Accelerometers are devices that measure changes in acceleration relative to an inertial frame of reference. Measured acceleration can be static (the force of gravity), or dynamic (the forces moving the device itself). Measuring static acceleration allows us to ascertain the orientation of the device in relation to its pull to the earth. Determining dynamic acceleration involves the detection of the physical movements of the device in various axes of acceleration outside the inertial constant of gravity.
Accelerometers exist in many forms and are utilised in a range of fields including engineering, industry, navigation, medicine and biology.
Accelerometer with transmitter attached
Within the field of biology, accelerometers are revolutionising the study of animal behaviour and bioenergetics. High frequency data recording (>10Hz) with the use of bi-axial and tri-axial accelerometers allow for the discrimination of behavioural patterns and metabolic performance in animals. Such studies include birds, fish, amphibians and mammals as their subject. Studying animals that occupy the aquatic realm of our planet has proven challenging, due to the naturally concealing nature of their environment. Accelerometry studies have flourished in this area as tools to overcome this obstacle.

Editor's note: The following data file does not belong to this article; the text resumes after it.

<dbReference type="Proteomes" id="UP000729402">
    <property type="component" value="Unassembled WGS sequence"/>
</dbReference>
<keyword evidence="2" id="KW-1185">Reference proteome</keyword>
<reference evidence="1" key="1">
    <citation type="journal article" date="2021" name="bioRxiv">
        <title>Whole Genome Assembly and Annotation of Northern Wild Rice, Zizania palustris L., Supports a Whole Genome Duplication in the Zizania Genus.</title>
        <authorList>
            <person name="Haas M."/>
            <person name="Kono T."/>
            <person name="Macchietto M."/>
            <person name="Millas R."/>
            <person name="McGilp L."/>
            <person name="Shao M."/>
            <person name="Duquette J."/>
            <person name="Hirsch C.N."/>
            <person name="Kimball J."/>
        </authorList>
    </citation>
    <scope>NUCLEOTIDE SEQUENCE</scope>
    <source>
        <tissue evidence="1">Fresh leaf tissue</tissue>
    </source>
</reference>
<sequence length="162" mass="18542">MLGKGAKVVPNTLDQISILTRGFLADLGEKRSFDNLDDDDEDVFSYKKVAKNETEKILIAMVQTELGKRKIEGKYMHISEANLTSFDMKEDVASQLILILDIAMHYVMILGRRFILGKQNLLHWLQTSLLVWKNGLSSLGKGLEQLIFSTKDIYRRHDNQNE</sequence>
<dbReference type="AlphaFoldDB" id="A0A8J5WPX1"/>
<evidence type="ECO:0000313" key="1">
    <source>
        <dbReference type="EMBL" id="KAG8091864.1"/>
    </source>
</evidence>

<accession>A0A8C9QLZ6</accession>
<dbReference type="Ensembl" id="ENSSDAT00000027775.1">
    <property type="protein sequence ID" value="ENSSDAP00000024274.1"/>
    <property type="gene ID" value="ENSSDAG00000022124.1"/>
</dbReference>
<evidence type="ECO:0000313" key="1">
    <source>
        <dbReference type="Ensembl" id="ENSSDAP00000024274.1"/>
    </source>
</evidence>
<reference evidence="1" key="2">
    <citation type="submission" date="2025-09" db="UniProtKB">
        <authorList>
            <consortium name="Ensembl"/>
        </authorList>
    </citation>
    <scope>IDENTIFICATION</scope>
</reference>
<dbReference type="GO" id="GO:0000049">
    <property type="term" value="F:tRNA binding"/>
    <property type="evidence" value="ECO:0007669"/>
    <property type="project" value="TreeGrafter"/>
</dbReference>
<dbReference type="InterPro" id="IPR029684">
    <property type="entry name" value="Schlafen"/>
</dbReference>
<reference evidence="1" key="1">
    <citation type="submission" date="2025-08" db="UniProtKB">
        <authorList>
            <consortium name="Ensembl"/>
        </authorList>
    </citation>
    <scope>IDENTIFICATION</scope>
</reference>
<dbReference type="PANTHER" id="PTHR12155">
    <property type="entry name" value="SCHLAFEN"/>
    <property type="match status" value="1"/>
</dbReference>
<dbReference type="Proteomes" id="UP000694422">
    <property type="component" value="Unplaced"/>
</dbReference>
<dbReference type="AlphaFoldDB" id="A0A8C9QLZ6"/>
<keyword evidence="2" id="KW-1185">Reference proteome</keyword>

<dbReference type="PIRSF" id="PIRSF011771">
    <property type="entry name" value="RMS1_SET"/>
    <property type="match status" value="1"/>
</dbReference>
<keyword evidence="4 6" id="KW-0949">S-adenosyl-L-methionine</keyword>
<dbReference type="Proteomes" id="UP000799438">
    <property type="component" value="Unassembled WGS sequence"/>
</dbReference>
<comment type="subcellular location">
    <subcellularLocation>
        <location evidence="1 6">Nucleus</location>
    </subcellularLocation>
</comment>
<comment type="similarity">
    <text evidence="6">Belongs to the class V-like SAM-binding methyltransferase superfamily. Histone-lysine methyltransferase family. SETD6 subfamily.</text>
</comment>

To date, accelerometers have been employed in aquatic studies to identify mating events in sharks, feeding behaviours in seals, swimming kinematics in penguins and metabolic rate in fish, to list just a few examples. As accelerometer technology progresses in tandem with the development of applications in the field, they could easily become the key to unlocking many more mysteries in the animal world.
Accelerometer attached to the dorsal fin
Accelerometer attached to a juvenile
lemon shark (Negaprion brevirostris)
Here in Bimini we are using tri-axial accelerometers in research projects to assess the fine-scale natural behavioural patterns of, and attain a field metabolic rate for, the resident lemon shark population (see current research page for more info). Accelerometer tags are appended to the sharks 1st dorsal fin using monofilament and crimps. Sharks are then released back into the wild and are observed behaving naturally for 5 days, during which time the tag archives all acceleration data. Sharks are then re-captured, the accelerometers recovered and downloaded, and the data analysed.